This issue was also important in the Attorney General's race in Virginia. I still find it troubling that the Attorney General-elect has vowed to fight for the obviously federally unconstitutional amendment to the Virginia Constitution which prohibits legal arrangements which simulate marriage, since he must vow to uphold the federal constitution. Of course, I think the closest he will be able to get to such a defense is joining in an Amicus Curie brief when this issue finally gets to the Supreme Court. I doubt he will even be able to write it (although from what I have heard of his legal skills, I hope he is the one to write it since I do not wish him success in such an endeavor).

Lastly, the easy passage of medical marijuana in Maine is also telling on the general prospects for conservatism. With the sexual revolution, marijuana use was a harbinger of the 60s (which actually began in 1959 in terms of cultural transformation according to a new book on the subject). If conservatism were really on the march, this effort would have failed. As opponents of such measures rightly point out, this is a toehold on general legalization and the end of their war on drug users generally. Just thought I would point that out to take some of the wind out of their sails after last night.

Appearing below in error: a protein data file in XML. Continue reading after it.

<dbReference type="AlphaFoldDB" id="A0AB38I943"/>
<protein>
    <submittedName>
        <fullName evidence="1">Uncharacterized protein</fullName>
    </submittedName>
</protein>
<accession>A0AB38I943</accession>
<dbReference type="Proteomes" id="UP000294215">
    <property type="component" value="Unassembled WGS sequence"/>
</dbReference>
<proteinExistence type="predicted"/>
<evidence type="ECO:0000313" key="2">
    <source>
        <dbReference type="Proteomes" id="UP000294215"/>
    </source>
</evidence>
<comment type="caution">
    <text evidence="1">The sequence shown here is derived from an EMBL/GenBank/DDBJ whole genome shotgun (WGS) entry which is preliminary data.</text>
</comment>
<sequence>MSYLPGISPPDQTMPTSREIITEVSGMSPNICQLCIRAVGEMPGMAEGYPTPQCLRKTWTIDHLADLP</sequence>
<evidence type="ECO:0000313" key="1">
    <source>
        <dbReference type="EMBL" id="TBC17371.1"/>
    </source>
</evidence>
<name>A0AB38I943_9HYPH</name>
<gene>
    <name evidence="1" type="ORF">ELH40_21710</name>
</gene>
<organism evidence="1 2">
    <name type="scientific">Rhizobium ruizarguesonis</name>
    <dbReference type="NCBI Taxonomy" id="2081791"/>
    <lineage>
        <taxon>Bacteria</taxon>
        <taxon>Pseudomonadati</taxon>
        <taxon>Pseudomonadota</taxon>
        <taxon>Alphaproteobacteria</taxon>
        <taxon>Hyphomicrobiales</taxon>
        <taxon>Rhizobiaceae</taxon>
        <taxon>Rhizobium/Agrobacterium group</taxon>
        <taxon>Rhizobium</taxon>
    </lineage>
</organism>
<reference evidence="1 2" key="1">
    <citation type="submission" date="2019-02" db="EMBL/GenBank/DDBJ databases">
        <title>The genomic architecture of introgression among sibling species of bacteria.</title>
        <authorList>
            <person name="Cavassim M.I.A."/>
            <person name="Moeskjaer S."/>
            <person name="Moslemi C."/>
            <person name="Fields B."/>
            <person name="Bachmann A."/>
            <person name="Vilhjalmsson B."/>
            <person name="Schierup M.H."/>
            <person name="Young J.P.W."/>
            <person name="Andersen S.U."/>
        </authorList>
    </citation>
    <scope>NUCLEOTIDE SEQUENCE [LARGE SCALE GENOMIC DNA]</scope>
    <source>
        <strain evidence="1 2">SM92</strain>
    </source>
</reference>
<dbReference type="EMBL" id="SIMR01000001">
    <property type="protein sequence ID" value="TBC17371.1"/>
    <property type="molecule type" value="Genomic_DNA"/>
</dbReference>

Monday, November 02, 2009

Gay marriage and the Bishop of Portland, the Virginia AG race and the DC ballot initiative

National Catholic Reporter has an editorial about the stance the Bishop of Portland, Maine's support for an initiative to overturn gay marriage tomorrow and the activities of concerned Maine Catholics to oppose the initiative.

In a democratic society, we should elect the Bishops so that they don't take hair-brained positions such as this. God gives each of us free will and an informed conscience and the Bishop should first ask the faithful before he takes such positions. We are as much the Church as he is.